A painting which was sold to German-American film director William Dieterle in 1940 to avoid it being destroyed by the Nazis during World War II is set to be auctioned by Christie’s in London for GBP 35 million.
The oil painting, named ‘The Foxes’, is set to be the centrepiece of Christie’s ’20th/21st Century: London Evening Sale’ on 1st March.
It was painted by expressionist painter Franz Marc (1880-1916), considered by many to be the father of modernism, in 1913.
Marc, whom the Nazis called a degenerate artist as part of their suppression of modern art in 1930s, was mostly known for his paintings of animals in vibrant colours.
Christie’s said: “‘The Foxes’ reveals the bold experimentation of Marc’s revolutionary style in the last full year of his artistic career.”
After Marc’s death, the painting was purchased by Jewish investment banker Kurt Grawi and his wife Else in 1928, who then smuggled it to the US after they fled Germany in 1939.
Grawi then sold the painting to German-American film director William Dieterle to raise funds to help ensure his family’s survival and emigration to New York in 1940.
Two decades later, ‘The Foxes’ was donated to the Duesseldorf city art collection after German businessman Helmut Horten acquired it in the 1960s.
After years of hesitation and delays, the German advisory panel on Nazi-looted art urged the Kunstpalast art museum in Duesseldorf to return the painting to Grawi’s heirs on their request in January 2022.
However, after just a few weeks of having it in their possession, the Grawis have now decided to auction the artwork.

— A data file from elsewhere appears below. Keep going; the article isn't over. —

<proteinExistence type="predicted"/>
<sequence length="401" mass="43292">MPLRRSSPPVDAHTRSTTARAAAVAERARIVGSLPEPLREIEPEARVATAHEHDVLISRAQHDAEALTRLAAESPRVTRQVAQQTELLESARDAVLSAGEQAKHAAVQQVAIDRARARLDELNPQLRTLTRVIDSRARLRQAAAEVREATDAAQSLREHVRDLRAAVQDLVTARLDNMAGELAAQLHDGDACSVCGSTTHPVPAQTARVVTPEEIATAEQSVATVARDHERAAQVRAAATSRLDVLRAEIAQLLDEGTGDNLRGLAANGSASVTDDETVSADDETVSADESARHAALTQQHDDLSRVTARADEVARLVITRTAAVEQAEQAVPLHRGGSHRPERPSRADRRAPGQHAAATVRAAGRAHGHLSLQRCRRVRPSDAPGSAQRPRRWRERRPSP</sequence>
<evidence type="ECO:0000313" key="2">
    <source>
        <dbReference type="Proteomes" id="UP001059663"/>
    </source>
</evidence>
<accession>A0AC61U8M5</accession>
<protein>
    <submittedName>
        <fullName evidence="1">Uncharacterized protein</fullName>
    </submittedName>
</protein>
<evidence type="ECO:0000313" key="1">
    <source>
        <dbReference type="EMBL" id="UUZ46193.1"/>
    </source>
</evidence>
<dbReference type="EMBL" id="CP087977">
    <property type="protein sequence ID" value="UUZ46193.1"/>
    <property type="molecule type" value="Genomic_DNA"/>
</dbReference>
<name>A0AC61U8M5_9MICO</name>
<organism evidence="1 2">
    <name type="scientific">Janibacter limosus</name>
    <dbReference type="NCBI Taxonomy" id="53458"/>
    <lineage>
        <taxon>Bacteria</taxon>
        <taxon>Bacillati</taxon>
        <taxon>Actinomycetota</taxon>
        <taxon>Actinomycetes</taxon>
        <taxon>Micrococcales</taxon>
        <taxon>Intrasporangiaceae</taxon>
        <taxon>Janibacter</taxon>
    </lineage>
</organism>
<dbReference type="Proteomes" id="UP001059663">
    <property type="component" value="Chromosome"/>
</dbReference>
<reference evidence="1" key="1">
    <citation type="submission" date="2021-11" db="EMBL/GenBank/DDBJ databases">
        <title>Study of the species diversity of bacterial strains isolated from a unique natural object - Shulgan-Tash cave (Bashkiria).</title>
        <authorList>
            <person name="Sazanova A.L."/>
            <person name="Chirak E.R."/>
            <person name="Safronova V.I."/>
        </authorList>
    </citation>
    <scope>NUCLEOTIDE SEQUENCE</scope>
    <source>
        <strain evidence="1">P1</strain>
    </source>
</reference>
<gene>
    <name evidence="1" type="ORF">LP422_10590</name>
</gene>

Christie’s CEO Jussi Pylkkaenen said: “This is a painting that will be chased by the world’s greatest collectors.
“‘The Foxes’ encapsulates everything that we find inspiring about Marc’s work: it has dynamism, sensational colour, incredible balance and a spirituality in its sublime subject which completely draws the viewer into the painting. Aside from its unquestionable beauty, it is a work with an extraordinary history, both of ownership and of exhibitions, having featured in so many important avant-garde shows over the past 100 years.
“It is a huge honour for Christie’s to be entrusted by the Grawi family with the sale of a painting of such art-historical importance. Marc, along with Wassily Kandinsky, was a trailblazer of the European avant-garde at the beginning of the 20th century who challenged and completely overturned many of the accepted maxims of classical painting.”
The Head of Impressionist and Modern Art at Christie’s London, Keith Gill, said: “There is a long tradition of Christie’s selling the very best German art in London, continuing this March with the sale of Franz Marc’s ‘The Foxes’, a work that truly defines Modernism in the 20th century.”
Gill added: “A painting by Marc of this pedigree, date and quality has not appeared on the open market for over fifty years. We are delighted to offer our colleagues and our clients an opportunity to view this iconic painting as it is toured internationally for the first time in more than 20 years.”
Other highlights of the auction will include David Hockney’s painting ‘David Graves in a Harlequin Shirt’, expected to fetch up to GBP 5 million, alongside an artwork by Lucian Freud named ‘Girl with Closed Eyes’ estimated at GBP 10 million.
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